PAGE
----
#6 – Don’t write to be clever, write to be clear.
Writing clever is all about drawing attention to the writer. Writing for clarity, on the other hand, is all about respecting your reader. Clever in small doses in an excerpt or pull-quote can add a nice zestiness to ad copy, but your reader can’t and won’t digest a whole meal of it. Satisfy your prospect’s curiosity with something tasty and solid to chew on. I promise they’ll keep reading.
#7 – The overall look of the page is confusing and overwrought.
I know you like your page layout but, to my eye at least, it immediately pegs you as a ‘do-it-yourself-er’ and it’s probably hurting your sales. At first glance, I wasn’t sure where to look or at what. Your visitors will have an immediate, visceral feeling when they first come to your page. I’m talking 1-3 seconds. If your page looks amateurish there’s no question they’ll make the same judgment – rightly or wrongly – about your book.
You want a crisp, clean look that supports your copy, makes it easy for your prospect to move through the page, and uses familiar web page conventions. So, if you’re selling a book, show me the book and put it in the hero position, above the fold, preferably flush left. Add the first BUY BUTTOM near it, perhaps in the caption area. Show me a picture of you before you show me a picture of your testimonial guy. (I thought testimonial guy was you at first glance.)
Speaking of testimonials, they’re great but the current visual treatment causes them to overwhelm the rest of the page. Strip the goth borders from the testimonials as well as the navigation. (You’ll be limiting the navigation and outbound links anyway.) Keep the photo, pastel background and copy blocks.
The Arial font is used too large, uses too much italic, too many colors, and screams “look at me!” but not “read more of me.” Verdana and Georgia are fonts developed specifically for the web. Use them for body copy, augment with Arial or something complementary for headlines and subheads. Subheads should be no more than 2 points bigger than the body copy, headline no more than 2 points larger than the subhead.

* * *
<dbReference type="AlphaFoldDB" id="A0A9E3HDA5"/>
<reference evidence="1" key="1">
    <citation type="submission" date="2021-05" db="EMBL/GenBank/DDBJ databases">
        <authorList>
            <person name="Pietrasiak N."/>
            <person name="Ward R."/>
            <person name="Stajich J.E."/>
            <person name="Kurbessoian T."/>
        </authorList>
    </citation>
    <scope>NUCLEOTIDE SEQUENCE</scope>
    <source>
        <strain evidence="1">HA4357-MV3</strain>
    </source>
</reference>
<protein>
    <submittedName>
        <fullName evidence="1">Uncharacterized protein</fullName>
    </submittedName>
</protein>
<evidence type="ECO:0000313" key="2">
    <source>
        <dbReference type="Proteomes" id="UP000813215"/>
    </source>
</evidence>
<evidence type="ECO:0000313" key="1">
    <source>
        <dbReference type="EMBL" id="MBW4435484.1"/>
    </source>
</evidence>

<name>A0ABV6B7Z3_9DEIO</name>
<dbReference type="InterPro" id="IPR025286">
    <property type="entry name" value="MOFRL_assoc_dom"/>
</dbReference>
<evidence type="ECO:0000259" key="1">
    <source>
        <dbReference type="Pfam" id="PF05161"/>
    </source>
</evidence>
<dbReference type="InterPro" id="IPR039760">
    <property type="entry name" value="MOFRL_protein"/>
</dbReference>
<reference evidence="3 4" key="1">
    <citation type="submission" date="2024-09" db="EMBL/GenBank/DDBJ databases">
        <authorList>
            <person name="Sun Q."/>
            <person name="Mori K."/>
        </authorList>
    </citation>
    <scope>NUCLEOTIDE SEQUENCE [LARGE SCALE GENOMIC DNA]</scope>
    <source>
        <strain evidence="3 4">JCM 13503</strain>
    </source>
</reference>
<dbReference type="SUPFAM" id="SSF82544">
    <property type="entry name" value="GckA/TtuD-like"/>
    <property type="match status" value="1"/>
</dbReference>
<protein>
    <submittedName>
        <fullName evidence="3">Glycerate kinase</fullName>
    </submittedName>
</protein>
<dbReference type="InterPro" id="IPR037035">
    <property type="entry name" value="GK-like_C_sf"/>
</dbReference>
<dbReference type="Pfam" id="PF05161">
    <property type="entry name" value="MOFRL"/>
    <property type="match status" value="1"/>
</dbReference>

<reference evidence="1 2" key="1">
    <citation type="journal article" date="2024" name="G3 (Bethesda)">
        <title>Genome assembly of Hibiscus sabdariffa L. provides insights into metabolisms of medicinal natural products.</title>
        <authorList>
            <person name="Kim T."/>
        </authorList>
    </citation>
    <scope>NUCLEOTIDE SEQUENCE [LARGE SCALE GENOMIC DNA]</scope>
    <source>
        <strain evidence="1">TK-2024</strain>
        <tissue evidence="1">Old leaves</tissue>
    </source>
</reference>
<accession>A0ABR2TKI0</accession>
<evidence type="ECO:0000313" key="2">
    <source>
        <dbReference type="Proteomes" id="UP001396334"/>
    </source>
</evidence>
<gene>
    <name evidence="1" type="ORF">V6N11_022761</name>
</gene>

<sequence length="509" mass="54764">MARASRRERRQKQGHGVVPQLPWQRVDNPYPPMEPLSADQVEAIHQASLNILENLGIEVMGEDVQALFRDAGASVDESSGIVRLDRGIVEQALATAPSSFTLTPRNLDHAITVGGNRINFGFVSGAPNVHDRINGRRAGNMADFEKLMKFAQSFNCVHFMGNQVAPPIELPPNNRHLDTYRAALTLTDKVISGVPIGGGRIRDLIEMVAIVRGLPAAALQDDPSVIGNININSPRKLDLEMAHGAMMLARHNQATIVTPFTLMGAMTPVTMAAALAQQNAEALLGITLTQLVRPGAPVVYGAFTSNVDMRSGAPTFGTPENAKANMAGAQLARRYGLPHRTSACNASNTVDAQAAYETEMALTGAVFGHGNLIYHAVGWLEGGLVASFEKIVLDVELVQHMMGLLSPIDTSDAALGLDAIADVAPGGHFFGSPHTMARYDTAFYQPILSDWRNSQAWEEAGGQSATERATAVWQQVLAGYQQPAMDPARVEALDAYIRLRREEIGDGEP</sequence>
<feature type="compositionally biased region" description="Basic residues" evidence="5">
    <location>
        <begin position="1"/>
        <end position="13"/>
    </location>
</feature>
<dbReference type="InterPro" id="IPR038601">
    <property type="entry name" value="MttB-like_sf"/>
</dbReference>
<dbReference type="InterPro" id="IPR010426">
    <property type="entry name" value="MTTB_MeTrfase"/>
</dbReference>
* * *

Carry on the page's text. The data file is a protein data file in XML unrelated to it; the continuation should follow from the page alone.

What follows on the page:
#8 – Put your “Preview the First Two Chapters” links early on the page. Dump the book jacket info link.
Your instincts are good about providing chapters. Let’s call them that and make sure the links say that, too. Simplify the copy and the process, too. Too much clicking to get to something else. Also, eliminate the flash version. I couldn’t make it work in Firefox 2.x so I’m just going to guess that folks are having trouble, getting frustrated and leaving your site. (Remember, they don’t absolutely NEED what you’re selling.) Go with the simple chapter replication.
#9 – Don’t offer a freebie NOT DIRECTLY CONNECTED to the product you’re selling.
By offering your readers An Inconvenient Doofus on the same selling space as What If … you’ve given them a reason to click away for free. Better to use this as a bonus for buying your main book.
#10 – Eliminate the guarantee and highlight the charity angle.
Don’t get me wrong, I love guarantees. But for a fiction offer it feels forced and a bit trite. However, offering to donate a portion of your sales to charity is a good one. Better to be specific with the names of the charities, as well, to make your effort seem more credible. I might even have a little gauge showing how much money has been raised thus far.
Here’s your chance to be the Copywriting Maven’s next landing page makeover!
Got a landing page that’s more poop than pop? Willing to share with Copyblogger readers? Prepared to put a little of your own “skin in the game” for a Maven Makeover? Then follow your click to Maven’s Landing Page Makeover page for all the details. (Please note that I’m booked for gratis critiques until 1/15/08. If you’re interested in a private critique/makeover [5 business day turnaround], please email me directly.)